My Epic Journey – Jonathan Halstead

Malaga to Santiago – 

Back in 2013 I cycled around Spain’s spectacular mountain ranges and coastal trails, covering 2,800km, mostly off-road, on a mountain bike pulling a trailer with my kit inside. I started in Malaga in spring, and I worked my way north east through the Sierras de Tejeda and Nevada, turning north at a little used pass at Laroles. From there I cycled to the remote Sierras de Carzorla and Segura – a lovely area of limestone ridges and valleys. Then I headed north to the Pyrenees, picking up a well established biking trail west to the Atlantic. Finally I headed to Santiago de Compostela using the northern pilgrim route along the beautiful coastline.


Much of my route was through very remote areas with no sign-posting and little information on what route to take. So all along the way a satmap and small laptop were crucial to me, allowing me to both plan draft routes and record actual routes. Sometimes I could find an existing route and use parts of it. For example and offer satnav files for southern Spain and the Pyrenees. I could download their files, cut out the part I needed and load it up into the Active 10 the night before each day’s ride. So good wifi and a .gpx editor are also crucial, but connectivity in Spain is so good this was rarely an issue.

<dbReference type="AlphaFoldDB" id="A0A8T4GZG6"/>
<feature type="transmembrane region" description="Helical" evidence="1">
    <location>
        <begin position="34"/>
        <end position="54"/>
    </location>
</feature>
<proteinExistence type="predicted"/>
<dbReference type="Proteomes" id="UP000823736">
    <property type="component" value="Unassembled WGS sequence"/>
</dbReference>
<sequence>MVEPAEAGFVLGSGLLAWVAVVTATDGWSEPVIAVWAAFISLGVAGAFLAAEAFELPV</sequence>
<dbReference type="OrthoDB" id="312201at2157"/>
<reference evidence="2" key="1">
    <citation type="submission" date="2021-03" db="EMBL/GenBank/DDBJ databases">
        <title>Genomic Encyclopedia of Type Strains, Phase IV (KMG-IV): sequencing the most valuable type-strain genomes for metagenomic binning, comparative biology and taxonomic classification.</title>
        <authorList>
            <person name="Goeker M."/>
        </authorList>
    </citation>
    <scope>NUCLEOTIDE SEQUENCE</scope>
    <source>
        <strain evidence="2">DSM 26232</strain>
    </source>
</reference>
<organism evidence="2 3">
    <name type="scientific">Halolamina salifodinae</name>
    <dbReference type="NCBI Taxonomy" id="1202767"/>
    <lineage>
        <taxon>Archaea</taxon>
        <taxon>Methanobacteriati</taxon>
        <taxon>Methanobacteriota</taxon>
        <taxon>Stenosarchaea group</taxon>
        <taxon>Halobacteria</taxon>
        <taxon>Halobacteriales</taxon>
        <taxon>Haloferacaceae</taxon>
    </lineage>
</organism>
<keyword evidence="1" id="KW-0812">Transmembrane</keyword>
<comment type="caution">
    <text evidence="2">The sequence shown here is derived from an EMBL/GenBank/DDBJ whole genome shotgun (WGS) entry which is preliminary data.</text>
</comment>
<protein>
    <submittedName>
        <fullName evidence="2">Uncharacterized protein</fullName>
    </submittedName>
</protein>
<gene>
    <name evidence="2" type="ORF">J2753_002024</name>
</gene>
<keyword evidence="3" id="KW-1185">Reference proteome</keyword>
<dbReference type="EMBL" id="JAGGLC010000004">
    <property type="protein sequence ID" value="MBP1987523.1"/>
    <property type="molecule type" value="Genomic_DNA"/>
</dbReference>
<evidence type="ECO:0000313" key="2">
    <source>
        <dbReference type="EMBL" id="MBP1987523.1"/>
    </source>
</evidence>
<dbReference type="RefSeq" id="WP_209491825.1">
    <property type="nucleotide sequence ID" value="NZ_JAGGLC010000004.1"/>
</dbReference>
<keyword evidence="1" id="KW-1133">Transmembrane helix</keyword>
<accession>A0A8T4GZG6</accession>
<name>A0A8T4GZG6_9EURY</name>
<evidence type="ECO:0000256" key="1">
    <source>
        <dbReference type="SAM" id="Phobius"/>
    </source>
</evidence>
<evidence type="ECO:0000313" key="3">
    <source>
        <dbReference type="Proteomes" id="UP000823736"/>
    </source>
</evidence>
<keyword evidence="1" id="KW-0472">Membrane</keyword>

Where I could not find any existing information on a route I’d just make one up on each evening and put that in my Active 10. Then the next day I’d follow the draft route; but the great thing about an Active 10 is that I could simultaneously record my actual route, so if my draft didn’t work out any detours I made would be recorded. Also the large map on the screen really helped in deciding on a detour as I could scan the area around me for alternatives.

If you want to find out more you can read the blog at, where you’ll also find advice on equipment (including the Satmap Active 10) and .gpx software: View it in “Book Format” and look for Chapter “Planning/What worked well”.  Knowing a bit about satnav files is very important for two reasons. Sometimes you can only get files in proprietary format (e.g. Google’s .KMZ) and sometimes files have corrupt elements. I found knowing how to open them up and either change the format or spot and correct errors was crucial.


After finishing the ride I was struck how hard it had been to find routes over such long distances, and have now set up a new portal to collect together some really epic off-road routes around Europe. See If anyone out there has some good routes mapped out, please get in touch.

Jonathan Halstead

[email protected]


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